Falklands- Never Belonged to Argentina:


Chuck DeBongo's picture

As a fellow Brit, I agree with you. The Falkland Islands belong to the UK. No-one else!

my new username's picture

we hope the public reacts rationally, does not believe in rumors, 


we hope the public reacts irrationally, does not believe in rumors, 

my new username's picture

Reading and commenting on this website can be quite challenging, with all the ads popping up, moving, shifting and sliding around. 

oncemore's picture

brave browser, chromium with adb plus, firefox with adb plus

even Chrome with adb plus

use duckduckgo to search, why do you shriek? do something....

or you install a pc as an entry point to your home network and use ip-tables to handle it.

why do you talk about it?

you have a million tools to get rid of adds.

roddy6667's picture

I've never seen any of them. Why do you do this to yourself? I use the Firefox browser with Adblock Ultimate.

oncemore's picture

China should do the same in US and spread panics thru fake news over fake book.

Five Star's picture

Chinese corporations have negative cumulative cash flow going all the way back to 2001

gregga777's picture

Once deposited at the bank it's NOT your money any longer, it's the bank's money and you're just an unsecured JUNIOR creditor.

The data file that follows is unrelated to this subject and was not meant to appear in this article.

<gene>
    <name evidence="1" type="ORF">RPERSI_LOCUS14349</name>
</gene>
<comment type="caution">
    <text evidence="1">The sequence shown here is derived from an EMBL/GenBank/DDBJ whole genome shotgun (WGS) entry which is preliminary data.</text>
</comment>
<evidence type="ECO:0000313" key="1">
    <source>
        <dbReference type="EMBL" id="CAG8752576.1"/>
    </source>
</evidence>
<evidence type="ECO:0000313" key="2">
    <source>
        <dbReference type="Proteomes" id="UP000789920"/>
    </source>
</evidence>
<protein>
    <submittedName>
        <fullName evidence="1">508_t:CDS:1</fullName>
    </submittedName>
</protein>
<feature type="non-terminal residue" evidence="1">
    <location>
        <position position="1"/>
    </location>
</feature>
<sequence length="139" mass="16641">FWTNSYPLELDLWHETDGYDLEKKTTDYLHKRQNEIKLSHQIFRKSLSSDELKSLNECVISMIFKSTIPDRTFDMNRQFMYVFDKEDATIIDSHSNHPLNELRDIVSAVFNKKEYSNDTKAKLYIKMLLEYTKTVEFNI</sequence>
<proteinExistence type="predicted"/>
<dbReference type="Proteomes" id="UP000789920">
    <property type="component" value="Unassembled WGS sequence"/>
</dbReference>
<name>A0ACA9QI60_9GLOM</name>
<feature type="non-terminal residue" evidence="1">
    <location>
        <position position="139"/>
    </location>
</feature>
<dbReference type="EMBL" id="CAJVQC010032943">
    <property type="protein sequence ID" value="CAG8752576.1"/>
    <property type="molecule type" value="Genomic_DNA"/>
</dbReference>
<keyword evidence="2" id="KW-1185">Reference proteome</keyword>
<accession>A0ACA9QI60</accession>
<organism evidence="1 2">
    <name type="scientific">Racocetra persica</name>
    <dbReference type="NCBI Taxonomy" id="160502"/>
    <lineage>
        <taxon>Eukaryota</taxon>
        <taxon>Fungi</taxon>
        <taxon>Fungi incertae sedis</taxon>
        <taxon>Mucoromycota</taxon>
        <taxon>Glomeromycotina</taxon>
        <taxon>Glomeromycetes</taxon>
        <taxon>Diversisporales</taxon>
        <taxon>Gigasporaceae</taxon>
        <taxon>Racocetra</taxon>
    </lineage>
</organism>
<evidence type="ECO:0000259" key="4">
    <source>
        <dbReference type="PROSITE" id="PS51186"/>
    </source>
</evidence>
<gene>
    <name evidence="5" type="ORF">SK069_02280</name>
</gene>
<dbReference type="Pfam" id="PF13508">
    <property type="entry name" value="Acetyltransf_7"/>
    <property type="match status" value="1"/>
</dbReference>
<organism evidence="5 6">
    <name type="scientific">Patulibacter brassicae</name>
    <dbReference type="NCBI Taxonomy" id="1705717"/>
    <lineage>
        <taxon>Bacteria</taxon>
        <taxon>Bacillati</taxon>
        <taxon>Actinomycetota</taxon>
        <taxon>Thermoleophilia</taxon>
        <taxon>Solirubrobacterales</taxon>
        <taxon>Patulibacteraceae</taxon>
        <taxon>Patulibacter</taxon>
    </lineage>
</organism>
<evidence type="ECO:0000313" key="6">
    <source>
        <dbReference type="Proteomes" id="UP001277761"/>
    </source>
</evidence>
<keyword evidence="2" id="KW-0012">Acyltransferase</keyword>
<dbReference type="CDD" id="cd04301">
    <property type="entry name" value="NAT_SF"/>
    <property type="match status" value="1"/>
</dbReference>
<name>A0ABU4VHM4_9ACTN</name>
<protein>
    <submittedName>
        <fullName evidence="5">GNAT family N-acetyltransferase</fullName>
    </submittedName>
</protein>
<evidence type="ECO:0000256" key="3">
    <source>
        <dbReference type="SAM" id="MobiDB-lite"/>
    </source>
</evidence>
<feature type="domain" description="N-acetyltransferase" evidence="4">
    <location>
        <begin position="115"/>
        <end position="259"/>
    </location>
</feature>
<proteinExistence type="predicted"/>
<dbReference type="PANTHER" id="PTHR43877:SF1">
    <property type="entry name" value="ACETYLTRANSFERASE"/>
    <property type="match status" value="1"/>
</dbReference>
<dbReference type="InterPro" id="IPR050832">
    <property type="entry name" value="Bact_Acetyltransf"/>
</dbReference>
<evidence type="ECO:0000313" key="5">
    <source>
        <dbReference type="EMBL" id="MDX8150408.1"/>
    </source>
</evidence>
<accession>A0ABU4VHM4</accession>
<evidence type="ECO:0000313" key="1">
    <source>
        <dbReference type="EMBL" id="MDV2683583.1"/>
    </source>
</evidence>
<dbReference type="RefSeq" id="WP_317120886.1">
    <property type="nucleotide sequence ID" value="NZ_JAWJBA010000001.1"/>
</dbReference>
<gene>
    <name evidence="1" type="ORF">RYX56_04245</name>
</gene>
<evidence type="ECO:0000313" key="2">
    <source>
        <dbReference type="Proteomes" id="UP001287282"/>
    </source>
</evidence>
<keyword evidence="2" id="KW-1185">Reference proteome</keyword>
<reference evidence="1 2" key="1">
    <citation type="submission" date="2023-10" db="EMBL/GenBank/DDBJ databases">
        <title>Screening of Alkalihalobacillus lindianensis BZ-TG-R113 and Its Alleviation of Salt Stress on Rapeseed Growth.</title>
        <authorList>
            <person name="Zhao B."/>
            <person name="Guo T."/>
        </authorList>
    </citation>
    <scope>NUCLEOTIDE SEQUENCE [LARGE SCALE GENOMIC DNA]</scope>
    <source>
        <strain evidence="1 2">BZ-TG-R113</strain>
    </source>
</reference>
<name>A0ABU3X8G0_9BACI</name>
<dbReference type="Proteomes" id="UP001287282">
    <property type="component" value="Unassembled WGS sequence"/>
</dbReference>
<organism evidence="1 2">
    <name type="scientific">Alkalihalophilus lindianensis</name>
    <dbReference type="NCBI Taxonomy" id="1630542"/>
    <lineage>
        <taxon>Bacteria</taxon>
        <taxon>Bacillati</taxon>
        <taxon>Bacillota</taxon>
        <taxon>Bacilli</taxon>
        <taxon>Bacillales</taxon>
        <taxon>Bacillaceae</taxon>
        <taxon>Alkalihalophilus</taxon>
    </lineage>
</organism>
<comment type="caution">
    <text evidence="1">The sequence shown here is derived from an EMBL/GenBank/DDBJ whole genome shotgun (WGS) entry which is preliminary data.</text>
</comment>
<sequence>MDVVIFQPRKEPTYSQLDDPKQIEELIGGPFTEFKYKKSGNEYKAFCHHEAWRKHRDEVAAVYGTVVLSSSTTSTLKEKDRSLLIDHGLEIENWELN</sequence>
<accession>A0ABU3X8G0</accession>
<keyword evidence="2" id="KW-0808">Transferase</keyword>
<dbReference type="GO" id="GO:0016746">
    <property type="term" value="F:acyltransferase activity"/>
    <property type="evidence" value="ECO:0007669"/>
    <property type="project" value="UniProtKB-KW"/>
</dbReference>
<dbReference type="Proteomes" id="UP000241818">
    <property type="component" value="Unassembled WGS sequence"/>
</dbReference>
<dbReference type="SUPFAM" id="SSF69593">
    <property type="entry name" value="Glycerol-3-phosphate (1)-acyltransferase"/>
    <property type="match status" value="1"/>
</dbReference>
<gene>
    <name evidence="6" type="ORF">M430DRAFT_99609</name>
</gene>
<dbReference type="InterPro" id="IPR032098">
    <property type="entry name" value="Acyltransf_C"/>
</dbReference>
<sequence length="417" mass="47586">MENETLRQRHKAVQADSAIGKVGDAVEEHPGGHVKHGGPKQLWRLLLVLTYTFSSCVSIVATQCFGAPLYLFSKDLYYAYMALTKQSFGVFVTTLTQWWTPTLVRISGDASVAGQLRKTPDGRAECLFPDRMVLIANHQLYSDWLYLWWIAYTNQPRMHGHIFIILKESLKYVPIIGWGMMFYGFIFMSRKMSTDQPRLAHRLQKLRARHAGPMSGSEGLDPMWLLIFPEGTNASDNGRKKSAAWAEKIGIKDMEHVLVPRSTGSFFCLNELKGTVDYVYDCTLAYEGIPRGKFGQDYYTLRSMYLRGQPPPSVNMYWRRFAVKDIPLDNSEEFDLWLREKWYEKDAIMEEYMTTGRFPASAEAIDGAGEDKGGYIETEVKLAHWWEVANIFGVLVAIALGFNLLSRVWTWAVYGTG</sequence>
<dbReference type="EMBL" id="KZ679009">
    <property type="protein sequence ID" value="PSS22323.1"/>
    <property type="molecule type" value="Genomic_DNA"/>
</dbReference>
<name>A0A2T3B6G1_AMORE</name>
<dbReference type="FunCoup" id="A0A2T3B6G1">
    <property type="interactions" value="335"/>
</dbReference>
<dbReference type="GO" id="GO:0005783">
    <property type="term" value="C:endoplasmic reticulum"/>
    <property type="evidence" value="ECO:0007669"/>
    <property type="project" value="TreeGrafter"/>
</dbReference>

dietrolldietroll's picture

zh is such doom porn

Herdee's picture

Who's turn to devalue and print next? Musical chairs indicate the Americans are on deck, this fall season.

Stormtrooper's picture

Right, the Chinese already did their share at 35 Trillion.  And their citizens accepted it for their labor and assets as if it were real money.  Same as in the US.  Same as in Europe.  Same as everywhere.  Gonna be a long, painful journey back to reality.  Another Dark Ages?

SybilDefense's picture

Since this site used to be about financial info, I will ask a question: if the US imposes sanctions on China to neutralize the steel and alum industry trade mismatch (as Trump stated) or in effort to impact Chinas decision to not assist in the NoKo conflict, what happens to Chinese internet stocks like Mono, Bidu, Sins, CWeb, KWeb, YY etc.  They got slammed last week on rumors of trade wars (to start Monday), but one would think these industries are not directly affected by such a decision, and internet access should jump during heightened political tensions as more users flock to the net for info?  These are NYSE tickers, so when the market goes down these stocks react accordingly, but perhaps contrary to reasoning.  Thinking this might be a buy the dip moment on stocks with %50 + gains over recent months as their earnings should not be too affected by the types of sanctions the WH is after.  Of course anything I do will be opposite of what I expect. 

I now return you to your regularly scheduled doom porn channel

83_vf_1100_c's picture

All is back to normal. Amazing what police arresting a few people at the head of the line does to assuage the public's fears.

Drop-Hammer's picture

Yeah, chink dog-eaters.  The "model minority".

DaBears's picture

So instead of getting their Mao-noploy money from the bank, police took them in instead? So the "rumors" that this chinese bank didn't have enough money was a fact.

3's picture

If a bank can't settle a tally with client's colateral, then it is in trouble! ...regardless of what that colateral is.